Editors' ChoiceDevelopment

Algae Present a New Cell Cycle Paradigm

See allHide authors and affiliations

Science Signaling  03 Jun 2008:
Vol. 1, Issue 22, pp. ec209
DOI: 10.1126/scisignal.122ec209

Classical embryologists long ago demonstrated that sperm entry initiates Ca2+ waves that trigger important early developmental events such as the cortical reaction, meiotic release (egg activation), establishment of polarity, and passage through the G1/S checkpoint. Zygotic polarity in the brown alga Fucus serratus is established by changes in intracellular Ca2+ concentration ([Ca2+]int) that occur over a period of several hours and induce growth at the basal pole, ultimately resulting in an asymmetric first mitosis. In yeast, G1/S progression and bud growth are initiated at the same time, but passage through the G2/M transition requires actin localization at the bud collar. Bothwell et al. report that polarization and the G1/S transition in Fucus are coordinately triggered by a Ca2+ wave but, unlike yeast, there is no morphogenesis checkpoint at the G2/M transition. Using two-photon microscopy to measure the ratio of fluorescent Ca2+-sensitive and Ca2+-insensitive dyes, they determined that both cytosolic and nuclear [Ca2+] ([Ca2+]cyt and [Ca2+]nuc) increased steadily upon fertilization and peaked after about 30 minutes, the same time at which the sperm pronucleus began migrating toward the egg pronucleus. Both [Ca2+]cyt and [Ca2+]nuc decreased during the migration, but [Ca2+]nuc increased again just as the zygote entered S phase about 2.5 hours after fertilization. When zygotes were treated with the high-affinity Ca2+ chelator BAPTA before S phase, there was no effect on pronuclear migration, but both S phase and asymmetric growth were prevented. BAPTA treatment after S phase had no effect on asymmetric growth, which indicates that polarization was established before S phase. BAPTA also prevented the first mitosis in about half of treated zygotes, regardless of whether it was added before or after S phase. In contrast, only very high concentrations of the lower-affinity Ca2+ chelator Br2BAPTA affected mitosis, but it had no effect on polarization regardless of when it was administered. Treating zygotes with the actin depolymerizing drug lantrunculin B inhibited polarization but did not have any effect on mitosis. These results are consistent with a model in which the [Ca2+] wave initiates both polarization and cell cycle progression, but the two processes occur independently. This stands in direct contrast to budding yeast, where polarized growth of the bud is absolutely required for the G2/M transition. In Fucus the two events are coordinately regulated, but there is no such morphogenesis checkpoint.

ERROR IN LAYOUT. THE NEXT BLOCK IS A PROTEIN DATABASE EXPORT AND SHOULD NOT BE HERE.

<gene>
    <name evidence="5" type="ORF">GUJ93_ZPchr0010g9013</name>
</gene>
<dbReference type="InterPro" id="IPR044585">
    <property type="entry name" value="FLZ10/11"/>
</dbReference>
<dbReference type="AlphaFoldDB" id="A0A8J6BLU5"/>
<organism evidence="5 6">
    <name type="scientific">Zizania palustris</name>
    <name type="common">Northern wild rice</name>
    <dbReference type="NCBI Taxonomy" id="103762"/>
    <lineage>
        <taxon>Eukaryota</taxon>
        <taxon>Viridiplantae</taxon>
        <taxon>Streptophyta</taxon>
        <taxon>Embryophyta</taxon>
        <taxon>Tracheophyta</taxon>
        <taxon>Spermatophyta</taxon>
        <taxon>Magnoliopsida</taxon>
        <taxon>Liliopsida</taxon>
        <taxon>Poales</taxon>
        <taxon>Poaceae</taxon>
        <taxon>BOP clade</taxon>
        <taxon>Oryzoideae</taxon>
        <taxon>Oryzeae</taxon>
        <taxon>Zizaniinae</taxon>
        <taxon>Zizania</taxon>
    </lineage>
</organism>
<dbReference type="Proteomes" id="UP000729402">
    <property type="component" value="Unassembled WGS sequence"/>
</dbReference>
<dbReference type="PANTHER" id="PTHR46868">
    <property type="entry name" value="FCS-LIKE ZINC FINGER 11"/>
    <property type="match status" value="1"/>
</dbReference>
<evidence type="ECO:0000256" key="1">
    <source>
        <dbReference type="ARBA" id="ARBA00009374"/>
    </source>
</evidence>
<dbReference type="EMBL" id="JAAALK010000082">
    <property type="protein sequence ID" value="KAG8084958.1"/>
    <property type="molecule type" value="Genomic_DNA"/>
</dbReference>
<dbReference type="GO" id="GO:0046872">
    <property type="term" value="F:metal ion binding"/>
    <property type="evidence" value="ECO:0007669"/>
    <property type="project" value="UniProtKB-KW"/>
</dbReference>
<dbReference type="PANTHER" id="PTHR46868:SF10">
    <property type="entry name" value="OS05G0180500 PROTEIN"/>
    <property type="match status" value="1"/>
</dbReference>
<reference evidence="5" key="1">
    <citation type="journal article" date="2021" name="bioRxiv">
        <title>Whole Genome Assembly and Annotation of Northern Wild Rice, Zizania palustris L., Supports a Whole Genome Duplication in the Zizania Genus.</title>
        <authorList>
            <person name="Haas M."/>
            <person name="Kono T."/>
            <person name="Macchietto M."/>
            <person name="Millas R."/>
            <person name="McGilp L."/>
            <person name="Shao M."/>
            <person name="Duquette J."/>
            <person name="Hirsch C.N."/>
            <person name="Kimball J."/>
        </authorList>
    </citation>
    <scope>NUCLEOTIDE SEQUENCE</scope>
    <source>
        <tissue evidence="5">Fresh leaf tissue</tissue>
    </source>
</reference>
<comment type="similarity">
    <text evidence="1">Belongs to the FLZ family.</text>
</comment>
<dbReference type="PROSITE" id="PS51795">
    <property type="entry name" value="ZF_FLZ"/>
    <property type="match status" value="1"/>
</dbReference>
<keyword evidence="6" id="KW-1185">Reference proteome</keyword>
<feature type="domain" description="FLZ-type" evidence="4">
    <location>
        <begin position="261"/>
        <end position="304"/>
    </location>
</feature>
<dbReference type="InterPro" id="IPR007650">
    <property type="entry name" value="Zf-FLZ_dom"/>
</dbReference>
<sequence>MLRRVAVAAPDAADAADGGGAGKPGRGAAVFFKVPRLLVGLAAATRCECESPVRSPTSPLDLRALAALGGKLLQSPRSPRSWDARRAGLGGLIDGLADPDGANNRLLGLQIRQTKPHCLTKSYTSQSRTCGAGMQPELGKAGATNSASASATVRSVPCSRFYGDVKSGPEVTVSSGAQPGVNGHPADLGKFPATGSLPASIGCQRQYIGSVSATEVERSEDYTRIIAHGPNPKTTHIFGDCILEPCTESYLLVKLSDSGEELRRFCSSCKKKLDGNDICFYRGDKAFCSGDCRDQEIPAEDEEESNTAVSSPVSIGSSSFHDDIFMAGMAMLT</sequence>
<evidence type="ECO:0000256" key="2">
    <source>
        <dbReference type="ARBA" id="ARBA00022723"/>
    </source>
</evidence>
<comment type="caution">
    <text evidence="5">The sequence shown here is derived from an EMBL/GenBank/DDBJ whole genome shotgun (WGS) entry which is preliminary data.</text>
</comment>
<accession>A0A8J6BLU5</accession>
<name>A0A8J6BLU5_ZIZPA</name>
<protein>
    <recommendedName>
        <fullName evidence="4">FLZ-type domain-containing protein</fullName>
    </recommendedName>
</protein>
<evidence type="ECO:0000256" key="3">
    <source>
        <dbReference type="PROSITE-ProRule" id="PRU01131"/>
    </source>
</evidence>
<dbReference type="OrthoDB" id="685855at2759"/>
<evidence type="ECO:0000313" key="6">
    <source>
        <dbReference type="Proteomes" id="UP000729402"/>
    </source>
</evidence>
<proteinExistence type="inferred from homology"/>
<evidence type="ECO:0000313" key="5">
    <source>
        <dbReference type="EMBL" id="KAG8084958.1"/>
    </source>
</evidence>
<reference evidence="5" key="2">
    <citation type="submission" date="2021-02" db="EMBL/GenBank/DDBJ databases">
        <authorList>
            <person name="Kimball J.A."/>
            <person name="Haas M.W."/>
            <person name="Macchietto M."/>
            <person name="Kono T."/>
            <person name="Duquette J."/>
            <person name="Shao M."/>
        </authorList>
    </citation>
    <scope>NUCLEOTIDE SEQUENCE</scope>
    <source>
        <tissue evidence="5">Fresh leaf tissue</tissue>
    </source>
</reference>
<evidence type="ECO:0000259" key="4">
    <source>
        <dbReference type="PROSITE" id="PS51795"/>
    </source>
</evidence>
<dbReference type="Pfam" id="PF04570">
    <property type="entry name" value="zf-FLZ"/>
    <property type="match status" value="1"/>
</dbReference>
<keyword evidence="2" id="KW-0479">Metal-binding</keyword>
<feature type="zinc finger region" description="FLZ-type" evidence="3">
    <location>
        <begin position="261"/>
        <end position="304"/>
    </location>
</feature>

J. H. F. Bothwell, J. Kisielewska, M. J. Genner, M. R. McAinsh, C. Brownlee, Ca2+ signals coordinate zygotic polarization and cell cycle progression in the brown alga Fucus serratus. Development 135, 2173-2181 (2008). [Abstract] [Full Text]

Stay Connected to Science Signaling